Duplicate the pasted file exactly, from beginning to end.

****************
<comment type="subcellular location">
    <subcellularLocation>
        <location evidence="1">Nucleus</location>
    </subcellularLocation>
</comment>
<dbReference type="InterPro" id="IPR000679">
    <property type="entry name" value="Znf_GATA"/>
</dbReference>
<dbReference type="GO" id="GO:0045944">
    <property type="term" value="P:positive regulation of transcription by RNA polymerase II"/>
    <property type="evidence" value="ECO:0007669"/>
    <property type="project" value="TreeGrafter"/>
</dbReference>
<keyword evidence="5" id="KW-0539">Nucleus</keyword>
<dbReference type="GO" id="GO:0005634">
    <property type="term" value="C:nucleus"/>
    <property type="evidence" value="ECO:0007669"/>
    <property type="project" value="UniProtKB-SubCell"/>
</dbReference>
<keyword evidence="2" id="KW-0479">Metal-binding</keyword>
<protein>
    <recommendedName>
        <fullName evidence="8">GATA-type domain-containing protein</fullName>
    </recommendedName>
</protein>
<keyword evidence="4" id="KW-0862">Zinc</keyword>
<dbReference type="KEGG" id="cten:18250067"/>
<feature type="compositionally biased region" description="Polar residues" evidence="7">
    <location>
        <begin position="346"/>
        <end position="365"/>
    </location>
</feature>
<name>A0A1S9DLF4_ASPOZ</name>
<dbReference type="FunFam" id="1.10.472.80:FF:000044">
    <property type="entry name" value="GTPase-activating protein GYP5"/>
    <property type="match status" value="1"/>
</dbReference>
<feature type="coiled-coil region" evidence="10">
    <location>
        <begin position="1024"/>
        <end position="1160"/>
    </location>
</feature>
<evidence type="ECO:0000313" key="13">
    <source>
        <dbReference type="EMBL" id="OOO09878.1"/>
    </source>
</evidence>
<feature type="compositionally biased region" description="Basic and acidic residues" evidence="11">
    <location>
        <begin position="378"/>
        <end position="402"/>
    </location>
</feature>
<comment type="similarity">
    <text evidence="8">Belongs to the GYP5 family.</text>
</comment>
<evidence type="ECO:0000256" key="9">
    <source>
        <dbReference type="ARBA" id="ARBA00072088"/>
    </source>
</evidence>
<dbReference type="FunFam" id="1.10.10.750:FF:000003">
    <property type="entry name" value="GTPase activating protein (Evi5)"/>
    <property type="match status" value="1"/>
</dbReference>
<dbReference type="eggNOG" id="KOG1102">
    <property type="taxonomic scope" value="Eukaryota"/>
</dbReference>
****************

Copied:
<comment type="subcellular location">
    <subcellularLocation>
        <location evidence="1">Nucleus</location>
    </subcellularLocation>
</comment>
<dbReference type="InterPro" id="IPR000679">
    <property type="entry name" value="Znf_GATA"/>
</dbReference>
<dbReference type="GO" id="GO:0045944">
    <property type="term" value="P:positive regulation of transcription by RNA polymerase II"/>
    <property type="evidence" value="ECO:0007669"/>
    <property type="project" value="TreeGrafter"/>
</dbReference>
<keyword evidence="5" id="KW-0539">Nucleus</keyword>
<dbReference type="GO" id="GO:0005634">
    <property type="term" value="C:nucleus"/>
    <property type="evidence" value="ECO:0007669"/>
    <property type="project" value="UniProtKB-SubCell"/>
</dbReference>
<keyword evidence="2" id="KW-0479">Metal-binding</keyword>
<protein>
    <recommendedName>
        <fullName evidence="8">GATA-type domain-containing protein</fullName>
    </recommendedName>
</protein>
<keyword evidence="4" id="KW-0862">Zinc</keyword>
<dbReference type="KEGG" id="cten:18250067"/>
<feature type="compositionally biased region" description="Polar residues" evidence="7">
    <location>
        <begin position="346"/>
        <end position="365"/>
    </location>
</feature>
<name>A0A1S9DLF4_ASPOZ</name>
<dbReference type="FunFam" id="1.10.472.80:FF:000044">
    <property type="entry name" value="GTPase-activating protein GYP5"/>
    <property type="match status" value="1"/>
</dbReference>
<feature type="coiled-coil region" evidence="10">
    <location>
        <begin position="1024"/>
        <end position="1160"/>
    </location>
</feature>
<evidence type="ECO:0000313" key="13">
    <source>
        <dbReference type="EMBL" id="OOO09878.1"/>
    </source>
</evidence>
<feature type="compositionally biased region" description="Basic and acidic residues" evidence="11">
    <location>
        <begin position="378"/>
        <end position="402"/>
    </location>
</feature>
<comment type="similarity">
    <text evidence="8">Belongs to the GYP5 family.</text>
</comment>
<evidence type="ECO:0000256" key="9">
    <source>
        <dbReference type="ARBA" id="ARBA00072088"/>
    </source>
</evidence>
<dbReference type="FunFam" id="1.10.10.750:FF:000003">
    <property type="entry name" value="GTPase activating protein (Evi5)"/>
    <property type="match status" value="1"/>
</dbReference>
<dbReference type="eggNOG" id="KOG1102">
    <property type="taxonomic scope" value="Eukaryota"/>
</dbReference>